Natural and Organic Sewing Notions: A Resource Guide

sewing notions: needle and thread

We’ve explored some options for natural and organic sewing notions before, but it’s been a while, and there are more options out there than ever!

What are sewing notions? Notions are all of those little bits and bobs that you need in order to complete a sewing project. Things like bias tape, elastic, thread, buttons, and zippers all fall under the category of sewing notions. Basically, if it’s something you’d include in a sewing project, but it isn’t fabric, it’s a sewing notion.

Most of the companies we’ve mentioned in the past still offer eco-friendly sewing notions, but there are some new folks on the scene. There’s also a company that discontinued their line of organic sewing notions and is looking for feedback from you guys on what you’d like to see in their shop!

  • Organic Cotton Plus is now taking suggestions on organic cotton sewing notions that customers would like to see. Got suggestions? You can email them at info[@]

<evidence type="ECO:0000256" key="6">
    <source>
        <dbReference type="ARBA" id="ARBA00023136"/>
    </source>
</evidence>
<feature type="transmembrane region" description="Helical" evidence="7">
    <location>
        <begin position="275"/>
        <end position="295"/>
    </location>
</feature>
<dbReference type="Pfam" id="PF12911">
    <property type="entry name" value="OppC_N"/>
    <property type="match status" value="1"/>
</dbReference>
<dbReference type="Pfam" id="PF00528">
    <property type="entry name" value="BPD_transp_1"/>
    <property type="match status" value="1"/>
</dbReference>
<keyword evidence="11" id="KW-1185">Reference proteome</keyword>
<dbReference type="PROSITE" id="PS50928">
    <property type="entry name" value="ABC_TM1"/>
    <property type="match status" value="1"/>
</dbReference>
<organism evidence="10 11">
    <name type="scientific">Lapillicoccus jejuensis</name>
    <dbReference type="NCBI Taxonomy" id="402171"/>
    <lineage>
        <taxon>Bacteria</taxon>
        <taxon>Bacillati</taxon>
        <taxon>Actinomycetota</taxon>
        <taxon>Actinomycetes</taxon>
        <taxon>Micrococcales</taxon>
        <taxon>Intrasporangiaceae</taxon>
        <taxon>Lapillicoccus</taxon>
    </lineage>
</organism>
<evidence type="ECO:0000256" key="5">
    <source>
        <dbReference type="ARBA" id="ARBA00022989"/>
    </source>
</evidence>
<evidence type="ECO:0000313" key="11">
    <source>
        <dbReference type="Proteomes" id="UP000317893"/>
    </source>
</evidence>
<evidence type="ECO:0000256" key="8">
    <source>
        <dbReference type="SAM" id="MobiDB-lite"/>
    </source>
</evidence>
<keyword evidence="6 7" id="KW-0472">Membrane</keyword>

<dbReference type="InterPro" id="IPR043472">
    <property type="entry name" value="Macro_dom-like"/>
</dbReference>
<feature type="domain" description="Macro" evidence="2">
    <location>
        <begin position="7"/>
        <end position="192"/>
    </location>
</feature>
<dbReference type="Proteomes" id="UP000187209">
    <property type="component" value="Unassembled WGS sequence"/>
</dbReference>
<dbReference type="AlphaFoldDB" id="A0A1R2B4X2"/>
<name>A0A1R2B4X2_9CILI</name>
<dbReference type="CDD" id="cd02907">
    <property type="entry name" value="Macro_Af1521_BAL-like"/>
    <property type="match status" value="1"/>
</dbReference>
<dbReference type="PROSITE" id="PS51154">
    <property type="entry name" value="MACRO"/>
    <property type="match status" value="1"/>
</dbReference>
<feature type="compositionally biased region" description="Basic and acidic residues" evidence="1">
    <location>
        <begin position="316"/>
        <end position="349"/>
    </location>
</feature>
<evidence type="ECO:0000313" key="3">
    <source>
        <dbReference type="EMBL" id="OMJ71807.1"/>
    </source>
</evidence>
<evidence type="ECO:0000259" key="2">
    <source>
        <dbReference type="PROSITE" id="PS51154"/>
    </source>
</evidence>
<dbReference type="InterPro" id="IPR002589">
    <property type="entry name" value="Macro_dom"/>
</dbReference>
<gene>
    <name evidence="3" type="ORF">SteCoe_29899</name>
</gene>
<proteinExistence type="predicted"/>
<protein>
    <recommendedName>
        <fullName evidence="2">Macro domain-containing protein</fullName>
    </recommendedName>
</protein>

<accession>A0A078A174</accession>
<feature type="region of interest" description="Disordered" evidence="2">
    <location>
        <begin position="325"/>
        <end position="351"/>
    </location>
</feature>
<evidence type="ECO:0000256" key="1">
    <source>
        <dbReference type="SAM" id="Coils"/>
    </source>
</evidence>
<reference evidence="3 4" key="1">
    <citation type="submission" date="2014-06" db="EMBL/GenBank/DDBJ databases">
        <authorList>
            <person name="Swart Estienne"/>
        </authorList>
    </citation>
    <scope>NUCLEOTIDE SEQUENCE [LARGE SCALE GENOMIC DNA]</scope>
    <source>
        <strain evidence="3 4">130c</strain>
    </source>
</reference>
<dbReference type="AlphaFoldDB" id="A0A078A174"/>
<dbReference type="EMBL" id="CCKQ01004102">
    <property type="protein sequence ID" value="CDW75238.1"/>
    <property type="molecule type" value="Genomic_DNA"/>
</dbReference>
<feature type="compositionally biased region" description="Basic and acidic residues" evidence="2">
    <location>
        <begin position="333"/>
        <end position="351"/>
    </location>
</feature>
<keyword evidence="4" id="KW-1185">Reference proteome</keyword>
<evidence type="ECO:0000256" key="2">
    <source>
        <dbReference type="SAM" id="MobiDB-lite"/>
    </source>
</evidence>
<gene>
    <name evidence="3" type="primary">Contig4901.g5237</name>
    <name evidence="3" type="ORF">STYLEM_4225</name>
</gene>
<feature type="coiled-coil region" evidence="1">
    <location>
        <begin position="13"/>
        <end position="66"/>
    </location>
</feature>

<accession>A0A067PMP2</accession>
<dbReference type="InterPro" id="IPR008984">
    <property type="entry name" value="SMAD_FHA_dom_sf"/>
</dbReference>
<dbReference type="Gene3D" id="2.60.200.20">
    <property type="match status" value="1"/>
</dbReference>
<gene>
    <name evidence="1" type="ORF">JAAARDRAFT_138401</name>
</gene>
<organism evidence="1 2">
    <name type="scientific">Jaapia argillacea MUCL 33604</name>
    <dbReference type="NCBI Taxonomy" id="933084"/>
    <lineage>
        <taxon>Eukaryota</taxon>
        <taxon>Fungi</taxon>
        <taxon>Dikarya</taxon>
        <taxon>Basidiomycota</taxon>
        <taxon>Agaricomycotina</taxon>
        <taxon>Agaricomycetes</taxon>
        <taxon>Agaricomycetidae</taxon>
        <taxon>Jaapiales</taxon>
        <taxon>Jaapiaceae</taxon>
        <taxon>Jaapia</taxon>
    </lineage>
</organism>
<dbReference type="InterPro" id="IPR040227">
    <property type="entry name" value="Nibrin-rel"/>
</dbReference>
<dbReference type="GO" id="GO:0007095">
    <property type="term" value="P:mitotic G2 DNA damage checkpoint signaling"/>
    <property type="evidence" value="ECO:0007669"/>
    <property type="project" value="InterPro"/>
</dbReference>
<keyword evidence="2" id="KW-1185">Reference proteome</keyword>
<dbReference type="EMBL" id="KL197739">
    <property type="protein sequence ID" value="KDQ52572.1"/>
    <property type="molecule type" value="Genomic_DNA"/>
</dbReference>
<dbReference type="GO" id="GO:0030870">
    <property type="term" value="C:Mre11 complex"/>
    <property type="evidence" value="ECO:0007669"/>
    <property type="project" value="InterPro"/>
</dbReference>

• Fiberactive Organics offers organic thread, yarn, braid, and ribbon.
  • Pristine Planet provides organic thread and batting along with wood buttons.
  • Near Sea Naturals has all manner of organic sewing notions, from thread to buttons to lace.
  • Super Buzzy is an excellent resource for organic thread in a rainbow of colors.
  • Compostable Goods carries organic thread and wood buttons.

It’s great to see more and more companies offering organic and natural sewing notions! They used to be so much harder to find! Of course, if you want to green up your sewing without the organic price tag, you can also look for vintage sewing notions. Etsy and Ebay are both excellent resources for tracking down vintage or second hand notions like buttons, ric rac, and bias tape.

Where do you guys like to shop for natural and organic sewing notions? What about vintage notions?

[Image Credit: Creative Commons photo by CarbonNYC]

4 thoughts on “Natural and Organic Sewing Notions: A Resource Guide”

    1. there is a price difference, you need to consider difference in growing conditions for organic cotton, difference in wages for workers, difference in impact on the environment, etc. With every dollar you spend, you make a choice. If you want to craft more conciously, you can on a tight budget by recycling, re-using and restyling as well πŸ˜€

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